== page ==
He’s as affectless off the court as he is on it, ordering clam chowder and lobster salad in a whisper barely audible in the bustling restaurant. “I call him the Rain Man,” Joumana says, looking at her husband. “Ask him a simple question and he’ll give you a blank look. But he sees things other people don’t see. He’ll tell you exactly what was going on in the background of a movie scene.”
Joumana, a tawny-skinned stunner, calls the shots in the Kidd family. Asked about his former agent, Aaron Goodwin, Jason holds a spoonful of chowder aloft and nods to Joumana, who shakes her head and frowns. When it comes to the Phoenix Suns’ general manager, Bryan Colangelo, son of team chairman Jerry, Joumana looks up from her mesclun salad, rocks back, and delivers an emphatic thumbs-down. Seven months ago, it was the Colangelos who gave Kidd the thumbs-down in Arizona.
The official reason for the trade was that in four years with Kidd at the controls, the team had suffered three opening-round losses in the playoffs. The Colangelos thought they needed a legitimate scorer more than they needed a playmaker. They also wanted a box-office draw. “We fell short with some enthusiasm in some of our older players,” Jerry Colangelo complained at the time.
“I did everything they asked me to do at Phoenix, and then some,” Kidd says in his low Oakland drawl. Joumana doesn’t whisper: “He’s not a scorer and he scored,” she says. “What did they want?”
But Jason and Joumana both know that Jerry Colangelo’s zero tolerance for domestic violence helped seal their fate in Phoenix. On January 18, 2001, Joumana called 911 and told a police dispatcher that her husband had just struck her in the face. When police arrived, Kidd was arrested and booked for misdemeanor assault. He issued the standard apologies to his family, his team, and the public, and after a plea agreement was ordered to undergo six months of counseling. He continued therapy long after the schedule required by law, and eventually pressured the Suns into hiring his counselor as a full-time consultant. He even changed the music he listened to from blood-boiling rap to R&B ballads.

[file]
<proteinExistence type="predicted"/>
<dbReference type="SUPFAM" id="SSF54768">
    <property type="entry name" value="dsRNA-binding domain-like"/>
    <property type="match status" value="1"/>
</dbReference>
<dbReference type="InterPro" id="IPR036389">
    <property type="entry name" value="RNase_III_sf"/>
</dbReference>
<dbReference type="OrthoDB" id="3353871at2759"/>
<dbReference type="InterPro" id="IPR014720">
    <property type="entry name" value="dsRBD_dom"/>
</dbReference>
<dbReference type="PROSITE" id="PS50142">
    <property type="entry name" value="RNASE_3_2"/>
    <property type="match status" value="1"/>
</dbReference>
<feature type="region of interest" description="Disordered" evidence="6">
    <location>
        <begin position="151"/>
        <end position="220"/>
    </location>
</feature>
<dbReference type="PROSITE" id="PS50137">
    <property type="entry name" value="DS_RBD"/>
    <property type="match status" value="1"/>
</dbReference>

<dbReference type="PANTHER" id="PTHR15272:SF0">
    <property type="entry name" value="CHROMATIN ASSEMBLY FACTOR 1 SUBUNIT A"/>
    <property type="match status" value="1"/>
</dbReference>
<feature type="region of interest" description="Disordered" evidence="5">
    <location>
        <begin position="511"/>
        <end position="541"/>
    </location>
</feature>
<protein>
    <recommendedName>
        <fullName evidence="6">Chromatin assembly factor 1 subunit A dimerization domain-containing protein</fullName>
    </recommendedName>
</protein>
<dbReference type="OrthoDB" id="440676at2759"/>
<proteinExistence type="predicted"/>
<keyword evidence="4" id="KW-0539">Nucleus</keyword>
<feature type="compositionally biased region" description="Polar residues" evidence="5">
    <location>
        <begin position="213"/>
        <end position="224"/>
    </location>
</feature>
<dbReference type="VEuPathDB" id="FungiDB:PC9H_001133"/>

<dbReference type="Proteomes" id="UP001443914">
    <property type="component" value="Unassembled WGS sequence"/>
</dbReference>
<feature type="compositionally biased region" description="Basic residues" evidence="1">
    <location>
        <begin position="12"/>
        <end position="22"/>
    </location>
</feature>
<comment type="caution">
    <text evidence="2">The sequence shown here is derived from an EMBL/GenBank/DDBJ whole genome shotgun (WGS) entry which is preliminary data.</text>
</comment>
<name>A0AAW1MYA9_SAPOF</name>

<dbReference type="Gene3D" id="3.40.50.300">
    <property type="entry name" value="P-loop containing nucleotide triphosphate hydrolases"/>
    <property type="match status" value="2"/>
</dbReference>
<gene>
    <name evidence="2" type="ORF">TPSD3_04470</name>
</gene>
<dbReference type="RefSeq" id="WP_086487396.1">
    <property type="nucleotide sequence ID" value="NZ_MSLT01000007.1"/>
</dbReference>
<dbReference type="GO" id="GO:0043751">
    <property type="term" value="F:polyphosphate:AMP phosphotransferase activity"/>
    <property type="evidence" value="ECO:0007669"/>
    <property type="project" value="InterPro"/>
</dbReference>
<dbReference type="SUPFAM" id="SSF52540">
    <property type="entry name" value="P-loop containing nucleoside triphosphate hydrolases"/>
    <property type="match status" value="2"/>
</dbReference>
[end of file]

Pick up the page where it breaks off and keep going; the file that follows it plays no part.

The Nets team Kidd joined was a moribund franchise sunk in a polluted marshland. But he’s already turned the team around and taken his revenge on the Colangelos. “Before we played Phoenix, I was driving down Route 17 to the Meadowlands thinking that a lot of players get back at their old team by scoring a lot of points,” he explains. “I dreamed of beating Phoenix and getting no points.” When the teams met in December, Kidd had thirteen assists and the Nets won by nineteen. He scored only six points.
Jason Kidd grew up in a comfortable home in Grassvalley, a quiet suburb of Oakland, with a backyard so big his family kept several horses. Even after his African-American father and Irish mother got divorced, they stayed friendly and continued to live in the same neighborhood.
As his father ferried him to youth soccer, basketball, and baseball games, it became apparent that young Jason wasn’t an average child. He was one of the best soccer players in the Bay Area, with the reflexes of a dragonfly. Then he started to grow. “During a physical exam, when I was 12 years old,” Kidd remembers, “the doctor predicted that I’d be six foot nine. You should have seen the look on my father’s face.”
When he was in eighth grade, Kidd would travel to St. Joseph of Notre Dame High School in Alameda to play in afternoon scrimmages with the school’s varsity players. “He dominated from day one,” Stone recalls. As a junior, Kidd took tiny St. Joseph’s to the Division I state championship. In the championship game against Fremont of Los Angeles, a state powerhouse, he went only 5 for 25 shooting from the floor, but in the last five minutes, with the game on the line, he got every rebound, stole every ball, and scored every basket. As a senior, he led his team to another state championship and was named USA Today and Parade magazine High School Player of the Year.
Then, after two years running the offense at the University of California at Berkeley, Kidd placed his name in the NBA draft and was selected second overall by the Dallas Mavericks. In his first season, he took the sorry Mavericks from 8 wins the previous year to 36 wins and was named co-Rookie of the Year with Grant Hill. He didn’t have the personal skills to lead a team, however, and things quickly went sour in Dallas. The star of the team had been shooting guard Jimmy Jackson, who felt he needed to control the ball, and a feud quickly developed between the stars. Kidd now calls his trade to Phoenix a “Christmas present.”